Considering that Goldman is only investing $375 million and assuming Goldman will generate $100 million of value, it implies Goldman valued Facebook at $36 billion, not $50 billion.  At $250 million of value, it implies a $16 billion valuation.

And, of course, it’s also likely that all of the fees pay for the whole investment thus saying nothing about Facebook’s valuation.

In other words, this was a strategic investment in Facebook, not a financial one.

Vinicius Vacanti is co-founder and CEO of Yipit. Next posts on how to acquire users for free and how to raise a Series A. Don’t miss them by subscribing via email or via twitter.

Vinicius Vacanti is co-founder and CEO of Yipit. Next posts on how to acquire users for free and how to raise a Series A. Don’t miss them by subscribing via email or via twitter.

Family, friends, journalists, potential investors and palm readers will tell your idea is brilliant or foolish but they don’t really know. Very few ideas are clearly amazing. The success of most ideas is very much unclear.

So, how can you find out if your startup idea is good or bad?

Fortunately, there are people out there who can definitively tell if your idea is good or bad. They are brutal, selfish and don’t really know what they want. But, if you put a version of your startup idea in front of them, they’ll either use it or quickly lose interest.

Those people are your potential users. The people whose problem you’re solving and they alone, through their action or inaction, will tell you if your startup idea is good or bad.

The problem is that it takes months to get a working prototype ready. Well, not if you are ready to take a few shortcuts.

The Idea

In late January of this year, we had noticed two things:  people loved Groupon and there were, at that point, around 15 competing daily deal services of which 7 had launched in the last 30 days.

The problem we identified was two-fold: people didn’t want to sign-up for all these new deal services getting 15 emails a day and didn’t want to keep getting deals that weren’t relevant to them (e.g., guys didn’t want spa deals).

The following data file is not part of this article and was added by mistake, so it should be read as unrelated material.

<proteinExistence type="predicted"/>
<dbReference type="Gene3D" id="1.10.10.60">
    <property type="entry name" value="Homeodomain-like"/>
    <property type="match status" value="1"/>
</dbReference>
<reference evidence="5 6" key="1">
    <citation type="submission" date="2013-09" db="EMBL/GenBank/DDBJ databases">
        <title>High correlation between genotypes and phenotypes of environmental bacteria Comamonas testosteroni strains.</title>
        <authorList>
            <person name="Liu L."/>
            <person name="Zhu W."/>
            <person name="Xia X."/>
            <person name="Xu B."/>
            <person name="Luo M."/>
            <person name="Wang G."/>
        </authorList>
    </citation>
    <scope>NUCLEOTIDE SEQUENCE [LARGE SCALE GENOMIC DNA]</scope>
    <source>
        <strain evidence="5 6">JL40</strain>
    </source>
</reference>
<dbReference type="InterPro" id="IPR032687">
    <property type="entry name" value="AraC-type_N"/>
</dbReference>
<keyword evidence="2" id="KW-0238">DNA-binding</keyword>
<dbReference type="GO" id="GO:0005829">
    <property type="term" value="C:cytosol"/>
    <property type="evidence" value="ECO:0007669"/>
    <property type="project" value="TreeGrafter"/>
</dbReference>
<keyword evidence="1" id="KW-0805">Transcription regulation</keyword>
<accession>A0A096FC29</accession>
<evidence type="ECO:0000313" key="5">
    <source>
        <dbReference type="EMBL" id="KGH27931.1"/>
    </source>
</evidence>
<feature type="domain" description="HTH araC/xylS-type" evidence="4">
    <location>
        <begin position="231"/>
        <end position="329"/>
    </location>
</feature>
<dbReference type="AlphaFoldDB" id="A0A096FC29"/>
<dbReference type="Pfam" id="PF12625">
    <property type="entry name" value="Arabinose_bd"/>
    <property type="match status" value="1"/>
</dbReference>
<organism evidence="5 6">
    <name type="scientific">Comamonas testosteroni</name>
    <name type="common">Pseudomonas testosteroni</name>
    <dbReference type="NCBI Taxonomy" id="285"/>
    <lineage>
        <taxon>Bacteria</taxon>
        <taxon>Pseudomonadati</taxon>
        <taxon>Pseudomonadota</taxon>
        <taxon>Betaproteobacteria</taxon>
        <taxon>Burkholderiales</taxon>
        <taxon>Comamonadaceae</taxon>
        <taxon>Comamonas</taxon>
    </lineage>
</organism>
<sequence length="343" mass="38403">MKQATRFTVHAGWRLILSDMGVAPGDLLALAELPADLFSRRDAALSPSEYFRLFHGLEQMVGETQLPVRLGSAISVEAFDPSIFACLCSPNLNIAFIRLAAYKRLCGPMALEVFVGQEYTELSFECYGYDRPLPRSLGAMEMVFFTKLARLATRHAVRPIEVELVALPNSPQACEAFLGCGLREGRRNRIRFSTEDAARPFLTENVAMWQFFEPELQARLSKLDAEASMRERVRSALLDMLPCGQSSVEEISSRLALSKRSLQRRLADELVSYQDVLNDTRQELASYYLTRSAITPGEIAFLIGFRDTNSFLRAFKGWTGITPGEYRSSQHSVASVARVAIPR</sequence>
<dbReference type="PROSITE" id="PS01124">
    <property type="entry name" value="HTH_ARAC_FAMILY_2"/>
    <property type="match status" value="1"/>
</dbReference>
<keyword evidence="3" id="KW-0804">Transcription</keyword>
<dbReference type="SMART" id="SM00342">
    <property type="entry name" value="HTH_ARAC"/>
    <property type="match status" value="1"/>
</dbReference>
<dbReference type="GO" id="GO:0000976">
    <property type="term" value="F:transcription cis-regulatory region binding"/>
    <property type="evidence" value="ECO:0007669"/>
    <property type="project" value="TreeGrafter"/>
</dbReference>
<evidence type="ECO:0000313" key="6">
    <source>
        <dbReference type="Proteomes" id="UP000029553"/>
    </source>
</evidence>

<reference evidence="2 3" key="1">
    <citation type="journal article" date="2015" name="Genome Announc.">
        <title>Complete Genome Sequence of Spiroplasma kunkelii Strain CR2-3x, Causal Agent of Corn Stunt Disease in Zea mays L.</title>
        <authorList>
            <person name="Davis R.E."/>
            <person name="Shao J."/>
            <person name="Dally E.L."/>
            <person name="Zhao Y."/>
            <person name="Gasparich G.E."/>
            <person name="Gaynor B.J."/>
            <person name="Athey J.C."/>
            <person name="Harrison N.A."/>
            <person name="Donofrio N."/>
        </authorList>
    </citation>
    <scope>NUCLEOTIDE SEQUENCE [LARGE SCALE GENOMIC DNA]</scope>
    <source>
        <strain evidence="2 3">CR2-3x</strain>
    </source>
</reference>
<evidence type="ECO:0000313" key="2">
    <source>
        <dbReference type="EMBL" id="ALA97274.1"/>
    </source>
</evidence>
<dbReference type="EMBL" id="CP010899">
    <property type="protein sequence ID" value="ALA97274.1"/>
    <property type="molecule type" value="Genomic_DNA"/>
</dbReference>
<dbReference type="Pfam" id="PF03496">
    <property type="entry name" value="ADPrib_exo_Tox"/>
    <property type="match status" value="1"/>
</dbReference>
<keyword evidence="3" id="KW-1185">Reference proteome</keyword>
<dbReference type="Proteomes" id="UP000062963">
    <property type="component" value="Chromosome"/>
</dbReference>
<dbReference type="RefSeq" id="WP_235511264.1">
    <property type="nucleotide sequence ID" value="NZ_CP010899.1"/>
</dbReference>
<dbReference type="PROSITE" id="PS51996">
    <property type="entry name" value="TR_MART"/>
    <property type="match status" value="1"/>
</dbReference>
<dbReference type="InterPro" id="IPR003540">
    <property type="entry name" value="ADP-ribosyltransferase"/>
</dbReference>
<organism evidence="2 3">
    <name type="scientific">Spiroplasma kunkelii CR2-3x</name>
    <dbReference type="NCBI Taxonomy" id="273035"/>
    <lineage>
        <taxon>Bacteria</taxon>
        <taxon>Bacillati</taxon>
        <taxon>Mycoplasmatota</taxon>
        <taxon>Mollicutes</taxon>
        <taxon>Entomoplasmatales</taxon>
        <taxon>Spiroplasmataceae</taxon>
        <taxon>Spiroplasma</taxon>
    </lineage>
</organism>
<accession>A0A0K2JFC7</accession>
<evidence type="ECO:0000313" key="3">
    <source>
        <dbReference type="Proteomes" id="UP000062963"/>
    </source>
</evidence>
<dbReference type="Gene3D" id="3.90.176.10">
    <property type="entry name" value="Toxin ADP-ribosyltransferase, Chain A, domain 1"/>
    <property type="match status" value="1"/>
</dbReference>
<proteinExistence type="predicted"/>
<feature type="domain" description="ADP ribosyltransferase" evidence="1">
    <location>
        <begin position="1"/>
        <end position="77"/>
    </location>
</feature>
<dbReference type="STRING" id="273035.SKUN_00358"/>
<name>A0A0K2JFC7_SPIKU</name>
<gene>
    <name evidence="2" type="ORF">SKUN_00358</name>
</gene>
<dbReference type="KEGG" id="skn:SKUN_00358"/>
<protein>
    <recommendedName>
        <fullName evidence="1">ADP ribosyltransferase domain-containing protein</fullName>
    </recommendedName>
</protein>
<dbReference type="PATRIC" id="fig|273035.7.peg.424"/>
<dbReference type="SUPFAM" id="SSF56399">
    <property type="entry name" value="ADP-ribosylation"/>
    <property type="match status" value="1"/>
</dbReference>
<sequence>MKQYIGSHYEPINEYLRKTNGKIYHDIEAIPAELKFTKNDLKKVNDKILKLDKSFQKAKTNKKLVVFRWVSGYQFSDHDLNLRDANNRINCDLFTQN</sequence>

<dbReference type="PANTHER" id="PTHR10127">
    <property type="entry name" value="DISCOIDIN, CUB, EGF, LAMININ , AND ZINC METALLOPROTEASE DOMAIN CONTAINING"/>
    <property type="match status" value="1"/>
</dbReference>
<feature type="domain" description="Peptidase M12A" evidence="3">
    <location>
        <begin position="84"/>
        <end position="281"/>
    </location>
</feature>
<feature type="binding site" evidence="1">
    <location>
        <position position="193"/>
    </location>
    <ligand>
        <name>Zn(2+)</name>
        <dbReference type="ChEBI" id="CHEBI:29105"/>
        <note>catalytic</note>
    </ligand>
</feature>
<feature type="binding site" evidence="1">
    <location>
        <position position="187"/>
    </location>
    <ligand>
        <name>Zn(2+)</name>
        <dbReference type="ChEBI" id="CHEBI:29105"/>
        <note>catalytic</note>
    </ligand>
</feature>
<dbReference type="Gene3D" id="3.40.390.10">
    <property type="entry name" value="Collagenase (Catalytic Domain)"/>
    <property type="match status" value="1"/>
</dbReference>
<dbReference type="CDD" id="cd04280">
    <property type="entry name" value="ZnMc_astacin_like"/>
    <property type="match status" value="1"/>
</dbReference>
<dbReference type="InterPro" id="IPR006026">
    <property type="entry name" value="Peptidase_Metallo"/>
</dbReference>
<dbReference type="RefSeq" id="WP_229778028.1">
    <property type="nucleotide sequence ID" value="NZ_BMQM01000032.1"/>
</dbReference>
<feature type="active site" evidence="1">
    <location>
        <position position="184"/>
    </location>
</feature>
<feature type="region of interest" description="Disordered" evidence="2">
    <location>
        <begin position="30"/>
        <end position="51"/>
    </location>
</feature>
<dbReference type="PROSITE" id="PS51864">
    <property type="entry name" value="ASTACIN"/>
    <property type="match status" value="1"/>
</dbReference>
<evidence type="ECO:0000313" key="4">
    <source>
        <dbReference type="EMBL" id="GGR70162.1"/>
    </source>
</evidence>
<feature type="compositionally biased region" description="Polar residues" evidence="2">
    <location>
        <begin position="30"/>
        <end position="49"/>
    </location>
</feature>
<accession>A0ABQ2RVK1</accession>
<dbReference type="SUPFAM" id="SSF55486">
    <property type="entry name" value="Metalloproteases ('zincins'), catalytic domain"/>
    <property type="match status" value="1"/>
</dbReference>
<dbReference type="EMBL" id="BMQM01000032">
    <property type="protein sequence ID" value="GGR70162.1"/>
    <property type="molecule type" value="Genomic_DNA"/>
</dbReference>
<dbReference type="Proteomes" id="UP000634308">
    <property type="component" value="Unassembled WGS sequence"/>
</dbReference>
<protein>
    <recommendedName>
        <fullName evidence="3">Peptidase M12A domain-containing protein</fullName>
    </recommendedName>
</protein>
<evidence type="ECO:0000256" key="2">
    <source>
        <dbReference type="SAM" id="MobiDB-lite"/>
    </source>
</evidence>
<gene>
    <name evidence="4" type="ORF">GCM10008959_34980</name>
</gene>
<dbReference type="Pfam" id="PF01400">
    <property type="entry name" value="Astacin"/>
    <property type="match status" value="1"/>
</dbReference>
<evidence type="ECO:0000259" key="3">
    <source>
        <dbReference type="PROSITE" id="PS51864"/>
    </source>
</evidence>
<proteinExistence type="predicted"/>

We wanted to create a product that would allow users to tell us what kind of deal categories they wanted (restaurants, not spas), every day we would grab all of these new daily deals announced in their market, filter the deals based on the user’s preferences and email the best ones in just one email.

How We Tested It

We could have sat around for a few months asking people what they thought, writing a business plan, modeling out what it would like in five years, thinking about where our headquarters would be, and other irrelevant things.

Or, we could create a very simple prototype as fast as possible. We could see if potential users would sign-up. And, if they did, whether they would open our daily emails, click on the deals or just unsubscribe from our emails.

Building a Prototype in Three Days

We had a long list of features we wanted for Yipit but we cut everything except for the bare minimum:

  • Landing page to sign-up
  • Page to collect category preferences
  • Page to recommend Yipit to others
  • Page where you could see all of the deals in our system

In retrospect, we could have done without creating the page where a user could browse all of the current deals.

On the back-end, we needed:

  • Script that would send out a daily email with the deals that matched their preferences
  • Crawler to grab all the deals from the various sites and put them in our database

All of the above is actually very easy to build.  The only problematic one was the crawler to grab the deals from the various third-party sites.  Each site was different, the urls were weird, duplicate deals would be a problem and categorizing the deals accurately is a hard problem to solve. We quickly realized the crawler was going to take us weeks to build poorly and months to build correctly.